Yeah, ditch the painter's tape, I know everyone loves it, but it's a mess, and completely superfluous if you're printing on glass. If you are going to print on glass you gain no benefit if you are then going to put tape down. If you want to print ABS (or anything for that matter) first prep your glass surface with Elmer's glue stick. I recommend Elmer's disappearing purple glue stick, so that you can see where you have applied the glue, and when it's dry; it will start off purple and then lose its color once dry. Then heat your bed to 80c (100c will work too, but it's over kill, and it's best to keep your temps as low as possible) for ABS, or 60c for PLA. At this point it should pretty much stick like magic. If however you are still having adhesion issues:

1) Make sure your surface is clean. Don't touch the bed with your fingers, even if you think they are clean, as your skin has natural oils which will hurt adhesion. If you have contaminated the bed, wash it until it's completely clean, then reapply glue stick treatment.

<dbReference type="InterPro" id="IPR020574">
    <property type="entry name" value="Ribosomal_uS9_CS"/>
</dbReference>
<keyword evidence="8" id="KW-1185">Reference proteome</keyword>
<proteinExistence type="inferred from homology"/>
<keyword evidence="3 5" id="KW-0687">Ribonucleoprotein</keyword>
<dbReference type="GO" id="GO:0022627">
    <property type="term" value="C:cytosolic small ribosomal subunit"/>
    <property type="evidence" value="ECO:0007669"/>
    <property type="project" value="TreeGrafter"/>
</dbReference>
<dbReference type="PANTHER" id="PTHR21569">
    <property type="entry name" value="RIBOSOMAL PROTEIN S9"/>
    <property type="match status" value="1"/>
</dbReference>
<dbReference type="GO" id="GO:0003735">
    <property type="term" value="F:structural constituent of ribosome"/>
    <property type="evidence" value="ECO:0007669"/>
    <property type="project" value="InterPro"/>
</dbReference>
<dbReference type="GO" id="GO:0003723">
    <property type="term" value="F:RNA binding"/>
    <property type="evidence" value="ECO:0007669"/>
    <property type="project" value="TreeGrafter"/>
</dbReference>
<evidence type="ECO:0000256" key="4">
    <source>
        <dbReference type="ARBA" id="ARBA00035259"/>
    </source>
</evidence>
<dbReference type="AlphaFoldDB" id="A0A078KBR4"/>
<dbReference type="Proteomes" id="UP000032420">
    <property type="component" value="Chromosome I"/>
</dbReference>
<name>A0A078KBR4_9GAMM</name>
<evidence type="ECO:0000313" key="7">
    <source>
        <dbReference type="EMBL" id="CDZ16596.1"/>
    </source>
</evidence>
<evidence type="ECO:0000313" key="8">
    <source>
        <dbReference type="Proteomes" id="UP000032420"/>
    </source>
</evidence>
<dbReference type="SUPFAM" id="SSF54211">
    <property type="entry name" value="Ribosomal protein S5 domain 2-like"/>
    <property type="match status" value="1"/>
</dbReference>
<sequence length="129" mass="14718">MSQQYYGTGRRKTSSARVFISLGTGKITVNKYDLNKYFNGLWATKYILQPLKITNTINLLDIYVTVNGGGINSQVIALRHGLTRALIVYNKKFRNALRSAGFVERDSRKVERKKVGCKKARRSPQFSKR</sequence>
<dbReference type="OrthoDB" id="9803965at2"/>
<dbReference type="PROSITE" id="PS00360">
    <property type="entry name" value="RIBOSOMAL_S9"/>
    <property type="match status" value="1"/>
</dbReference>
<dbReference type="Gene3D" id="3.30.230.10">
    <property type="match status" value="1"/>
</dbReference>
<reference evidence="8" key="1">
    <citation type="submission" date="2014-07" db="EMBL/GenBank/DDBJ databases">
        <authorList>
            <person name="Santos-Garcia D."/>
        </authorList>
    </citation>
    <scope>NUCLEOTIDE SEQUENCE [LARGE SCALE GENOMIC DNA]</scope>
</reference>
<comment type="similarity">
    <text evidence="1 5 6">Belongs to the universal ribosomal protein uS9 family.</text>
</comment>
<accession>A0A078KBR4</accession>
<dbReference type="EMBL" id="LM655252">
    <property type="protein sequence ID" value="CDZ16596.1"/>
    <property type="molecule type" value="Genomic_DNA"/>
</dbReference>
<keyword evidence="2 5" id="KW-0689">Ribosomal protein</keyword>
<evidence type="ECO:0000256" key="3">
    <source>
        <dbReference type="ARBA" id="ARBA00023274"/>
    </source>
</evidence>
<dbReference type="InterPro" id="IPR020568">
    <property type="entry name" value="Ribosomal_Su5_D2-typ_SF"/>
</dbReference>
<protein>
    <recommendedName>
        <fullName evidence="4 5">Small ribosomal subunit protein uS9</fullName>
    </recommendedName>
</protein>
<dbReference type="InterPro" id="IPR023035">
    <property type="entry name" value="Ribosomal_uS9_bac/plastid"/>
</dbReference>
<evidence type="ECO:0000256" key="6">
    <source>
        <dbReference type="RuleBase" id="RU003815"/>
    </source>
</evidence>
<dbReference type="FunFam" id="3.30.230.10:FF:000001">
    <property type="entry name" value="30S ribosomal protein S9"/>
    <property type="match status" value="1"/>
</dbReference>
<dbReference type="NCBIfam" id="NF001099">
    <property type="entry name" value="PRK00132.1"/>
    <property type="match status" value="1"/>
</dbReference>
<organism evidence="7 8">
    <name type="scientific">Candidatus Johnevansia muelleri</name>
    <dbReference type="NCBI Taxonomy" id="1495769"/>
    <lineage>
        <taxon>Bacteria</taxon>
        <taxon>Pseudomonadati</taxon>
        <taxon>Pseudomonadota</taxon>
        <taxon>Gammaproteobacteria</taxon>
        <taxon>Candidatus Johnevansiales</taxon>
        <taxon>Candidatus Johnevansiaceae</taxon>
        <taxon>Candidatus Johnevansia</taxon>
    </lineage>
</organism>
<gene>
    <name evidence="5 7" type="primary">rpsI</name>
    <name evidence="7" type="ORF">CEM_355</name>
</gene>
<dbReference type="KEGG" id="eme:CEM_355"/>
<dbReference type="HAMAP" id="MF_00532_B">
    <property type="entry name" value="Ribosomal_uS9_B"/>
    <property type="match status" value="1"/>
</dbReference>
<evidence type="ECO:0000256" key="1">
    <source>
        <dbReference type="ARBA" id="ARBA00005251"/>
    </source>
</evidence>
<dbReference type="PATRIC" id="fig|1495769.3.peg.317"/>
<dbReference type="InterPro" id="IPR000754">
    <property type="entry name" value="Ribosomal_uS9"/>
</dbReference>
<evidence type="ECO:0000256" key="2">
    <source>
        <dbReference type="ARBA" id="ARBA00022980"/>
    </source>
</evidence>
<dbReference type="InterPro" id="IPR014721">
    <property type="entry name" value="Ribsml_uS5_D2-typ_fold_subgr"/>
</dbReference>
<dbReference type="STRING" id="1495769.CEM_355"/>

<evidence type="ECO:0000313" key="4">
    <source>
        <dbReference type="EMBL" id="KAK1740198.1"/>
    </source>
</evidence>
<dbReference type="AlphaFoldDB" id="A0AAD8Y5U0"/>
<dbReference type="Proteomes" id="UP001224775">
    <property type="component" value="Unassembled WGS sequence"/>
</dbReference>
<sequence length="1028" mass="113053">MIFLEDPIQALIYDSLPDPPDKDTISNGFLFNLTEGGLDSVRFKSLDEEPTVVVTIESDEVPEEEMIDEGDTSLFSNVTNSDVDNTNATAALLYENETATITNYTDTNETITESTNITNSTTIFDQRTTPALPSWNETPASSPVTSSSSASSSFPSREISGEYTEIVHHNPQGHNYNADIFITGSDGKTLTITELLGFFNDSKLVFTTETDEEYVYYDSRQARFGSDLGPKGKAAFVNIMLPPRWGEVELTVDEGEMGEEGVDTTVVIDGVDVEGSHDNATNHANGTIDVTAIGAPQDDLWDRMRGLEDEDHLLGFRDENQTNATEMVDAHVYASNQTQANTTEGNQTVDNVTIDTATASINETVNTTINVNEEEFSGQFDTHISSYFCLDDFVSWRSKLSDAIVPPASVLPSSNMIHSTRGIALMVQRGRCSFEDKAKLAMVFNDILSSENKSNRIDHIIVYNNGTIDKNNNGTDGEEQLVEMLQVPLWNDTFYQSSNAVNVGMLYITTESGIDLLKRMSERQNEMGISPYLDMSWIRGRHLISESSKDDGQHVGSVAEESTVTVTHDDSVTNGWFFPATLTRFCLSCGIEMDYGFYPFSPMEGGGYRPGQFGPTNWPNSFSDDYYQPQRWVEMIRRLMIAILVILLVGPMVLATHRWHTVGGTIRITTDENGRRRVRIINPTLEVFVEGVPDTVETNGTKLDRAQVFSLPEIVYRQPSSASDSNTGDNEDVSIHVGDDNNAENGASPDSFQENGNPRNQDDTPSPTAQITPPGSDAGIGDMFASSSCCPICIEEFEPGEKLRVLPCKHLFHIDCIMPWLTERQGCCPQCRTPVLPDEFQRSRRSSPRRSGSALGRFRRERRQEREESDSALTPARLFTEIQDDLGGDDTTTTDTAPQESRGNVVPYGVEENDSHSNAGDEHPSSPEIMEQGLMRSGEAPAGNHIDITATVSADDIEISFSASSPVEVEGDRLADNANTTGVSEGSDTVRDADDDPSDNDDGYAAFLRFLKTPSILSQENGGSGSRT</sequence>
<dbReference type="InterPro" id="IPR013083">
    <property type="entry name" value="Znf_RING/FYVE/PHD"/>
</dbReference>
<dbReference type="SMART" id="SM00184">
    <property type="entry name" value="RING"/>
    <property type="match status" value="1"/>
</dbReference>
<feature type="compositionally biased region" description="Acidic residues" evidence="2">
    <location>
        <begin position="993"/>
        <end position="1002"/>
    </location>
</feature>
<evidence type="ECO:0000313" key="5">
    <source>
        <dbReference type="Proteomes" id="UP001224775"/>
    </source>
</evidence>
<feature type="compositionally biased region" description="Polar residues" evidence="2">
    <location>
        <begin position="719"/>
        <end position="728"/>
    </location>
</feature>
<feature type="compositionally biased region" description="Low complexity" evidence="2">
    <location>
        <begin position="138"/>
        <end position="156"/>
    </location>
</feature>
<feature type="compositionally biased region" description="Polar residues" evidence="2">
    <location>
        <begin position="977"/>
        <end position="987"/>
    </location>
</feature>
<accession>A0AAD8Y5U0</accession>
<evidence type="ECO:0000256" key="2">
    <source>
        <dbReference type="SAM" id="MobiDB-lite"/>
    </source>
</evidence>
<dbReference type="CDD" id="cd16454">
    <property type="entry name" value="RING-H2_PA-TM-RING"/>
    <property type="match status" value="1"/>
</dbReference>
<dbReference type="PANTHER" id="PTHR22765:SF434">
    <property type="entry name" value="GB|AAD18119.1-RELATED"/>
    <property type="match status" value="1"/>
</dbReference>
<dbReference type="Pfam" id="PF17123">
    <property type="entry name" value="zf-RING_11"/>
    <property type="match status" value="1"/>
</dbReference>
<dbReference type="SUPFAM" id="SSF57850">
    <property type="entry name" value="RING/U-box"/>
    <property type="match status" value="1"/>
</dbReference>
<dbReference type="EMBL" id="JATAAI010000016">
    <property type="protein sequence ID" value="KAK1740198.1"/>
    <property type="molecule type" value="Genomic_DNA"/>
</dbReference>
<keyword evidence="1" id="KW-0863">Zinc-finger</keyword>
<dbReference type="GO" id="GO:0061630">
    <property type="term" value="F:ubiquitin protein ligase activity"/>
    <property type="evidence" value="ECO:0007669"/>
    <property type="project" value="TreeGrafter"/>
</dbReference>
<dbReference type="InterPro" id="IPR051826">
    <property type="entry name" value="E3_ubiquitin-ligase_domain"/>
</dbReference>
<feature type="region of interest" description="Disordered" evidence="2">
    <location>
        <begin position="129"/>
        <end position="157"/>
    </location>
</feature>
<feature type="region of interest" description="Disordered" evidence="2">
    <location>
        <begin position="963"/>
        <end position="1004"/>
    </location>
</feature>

2) There are print calibrations you can make to help improve adhesion:

a. Slow down your initial layer to 30mm per second.

b. Print your initial layer larger than other layers, preferably the same size as your nozzle width.

c. Make sure your print head is close to the print bed, you want the print head to slightly "push" the material into the bed (not just "lay" it on top of the surface), but not so much that your extruder teeth starts to eat into the filament.

d. Make sure your material feed speed is sufficient, you don't want to run low on material as the head is moving! Watch the print head carefully for the first layer, and make sure everything looks good. If you haven't calibrated your printer for the average width of your filament, you might have supply issues, if your specific filament isn't toleranced well.